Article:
From space, Earth is a magnificent sight, splashed with vivid colors, patterns, textures, and abstract forms. Views from above can also provide telling information about the health of our planet. To help us understand the more than 150 breathtaking satellite photographs in Earth from Space, Yann Arthus-Bertrand, an aerial photographer and devoted environmental activist, discusses the impact of deforestation, urban sprawl, intensive farming, ocean pollution, and more. Using high-resolution imagery, we can monitor the evolution of vegetation around the Chernobyl nuclear disaster site, snow loss on Mount Kilimanjaro, and the health of migratory bird populations. Earth from Space’s compelling selection of satellite images raises important questions about our future, while also showcasing the planet’s beauty—leaving no doubt that it is something crucial to protect. – Courtesy Abrams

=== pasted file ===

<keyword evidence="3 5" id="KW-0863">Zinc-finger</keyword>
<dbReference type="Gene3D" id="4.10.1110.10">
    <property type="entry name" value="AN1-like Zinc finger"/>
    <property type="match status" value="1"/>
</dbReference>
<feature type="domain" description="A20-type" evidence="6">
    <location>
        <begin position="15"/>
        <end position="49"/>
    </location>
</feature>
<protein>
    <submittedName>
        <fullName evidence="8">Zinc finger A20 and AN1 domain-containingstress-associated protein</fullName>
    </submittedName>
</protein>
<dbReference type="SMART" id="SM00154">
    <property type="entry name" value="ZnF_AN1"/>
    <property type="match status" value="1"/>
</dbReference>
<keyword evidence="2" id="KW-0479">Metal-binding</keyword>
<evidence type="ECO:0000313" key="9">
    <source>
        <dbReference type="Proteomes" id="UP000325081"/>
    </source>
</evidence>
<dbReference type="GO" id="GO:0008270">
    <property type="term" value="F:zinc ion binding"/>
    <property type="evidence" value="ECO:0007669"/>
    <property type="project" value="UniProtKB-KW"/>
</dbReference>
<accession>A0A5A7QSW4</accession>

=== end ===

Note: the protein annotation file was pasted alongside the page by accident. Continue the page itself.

By the age of twenty, Yann Arthus-Bertrand was the director of a nature reserve in central France. At the age of thirty, he and his wife spent three years studying a family of lions in the Massaï Mara reserve in Kenya, also becoming a licensed hot-air-balloon pilot, which is where he first discovered his interested in seeing “earth from above.” Arthus-Bertrand later founded the first aerial photography agency in the world, published a number of books including The Earth From the Air, which sold over 3 million copies, created the Goodplanet Foundation, which raises awareness of environmental issues, and became a designated Goodwill Ambassador for the United Nations Environment Program in 2009. His most recent book, Earth from Space (Abrams 2013), includes his own images, satellite images from various organizations, and insights from scientists, activists and other experts.
See more of Arthus-Bertrand’s work here.